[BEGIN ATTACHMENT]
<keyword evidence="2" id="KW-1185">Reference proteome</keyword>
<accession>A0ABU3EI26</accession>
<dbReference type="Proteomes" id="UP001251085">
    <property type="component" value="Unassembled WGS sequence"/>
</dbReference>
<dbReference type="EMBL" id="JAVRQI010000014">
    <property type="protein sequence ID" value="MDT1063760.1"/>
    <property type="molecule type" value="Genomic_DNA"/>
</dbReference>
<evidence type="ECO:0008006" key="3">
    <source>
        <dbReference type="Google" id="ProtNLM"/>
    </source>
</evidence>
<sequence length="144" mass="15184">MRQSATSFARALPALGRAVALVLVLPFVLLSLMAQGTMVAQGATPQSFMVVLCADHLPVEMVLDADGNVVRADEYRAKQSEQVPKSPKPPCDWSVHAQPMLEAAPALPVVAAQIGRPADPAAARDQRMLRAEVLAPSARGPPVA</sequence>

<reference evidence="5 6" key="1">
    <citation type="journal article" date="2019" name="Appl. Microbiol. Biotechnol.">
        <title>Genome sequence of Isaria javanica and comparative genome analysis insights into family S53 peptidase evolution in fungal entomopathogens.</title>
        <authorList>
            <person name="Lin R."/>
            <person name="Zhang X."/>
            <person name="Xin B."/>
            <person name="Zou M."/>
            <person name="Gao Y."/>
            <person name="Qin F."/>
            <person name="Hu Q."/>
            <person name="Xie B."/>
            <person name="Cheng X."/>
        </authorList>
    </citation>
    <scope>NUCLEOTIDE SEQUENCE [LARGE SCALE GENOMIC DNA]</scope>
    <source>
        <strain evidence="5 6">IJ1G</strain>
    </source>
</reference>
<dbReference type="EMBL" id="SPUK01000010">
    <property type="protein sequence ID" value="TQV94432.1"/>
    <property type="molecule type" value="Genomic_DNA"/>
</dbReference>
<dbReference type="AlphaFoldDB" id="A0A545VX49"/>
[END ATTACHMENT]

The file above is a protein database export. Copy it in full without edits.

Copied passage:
<keyword evidence="2" id="KW-1185">Reference proteome</keyword>
<accession>A0ABU3EI26</accession>
<dbReference type="Proteomes" id="UP001251085">
    <property type="component" value="Unassembled WGS sequence"/>
</dbReference>
<dbReference type="EMBL" id="JAVRQI010000014">
    <property type="protein sequence ID" value="MDT1063760.1"/>
    <property type="molecule type" value="Genomic_DNA"/>
</dbReference>
<evidence type="ECO:0008006" key="3">
    <source>
        <dbReference type="Google" id="ProtNLM"/>
    </source>
</evidence>
<sequence length="144" mass="15184">MRQSATSFARALPALGRAVALVLVLPFVLLSLMAQGTMVAQGATPQSFMVVLCADHLPVEMVLDADGNVVRADEYRAKQSEQVPKSPKPPCDWSVHAQPMLEAAPALPVVAAQIGRPADPAAARDQRMLRAEVLAPSARGPPVA</sequence>

<reference evidence="5 6" key="1">
    <citation type="journal article" date="2019" name="Appl. Microbiol. Biotechnol.">
        <title>Genome sequence of Isaria javanica and comparative genome analysis insights into family S53 peptidase evolution in fungal entomopathogens.</title>
        <authorList>
            <person name="Lin R."/>
            <person name="Zhang X."/>
            <person name="Xin B."/>
            <person name="Zou M."/>
            <person name="Gao Y."/>
            <person name="Qin F."/>
            <person name="Hu Q."/>
            <person name="Xie B."/>
            <person name="Cheng X."/>
        </authorList>
    </citation>
    <scope>NUCLEOTIDE SEQUENCE [LARGE SCALE GENOMIC DNA]</scope>
    <source>
        <strain evidence="5 6">IJ1G</strain>
    </source>
</reference>
<dbReference type="EMBL" id="SPUK01000010">
    <property type="protein sequence ID" value="TQV94432.1"/>
    <property type="molecule type" value="Genomic_DNA"/>
</dbReference>
<dbReference type="AlphaFoldDB" id="A0A545VX49"/>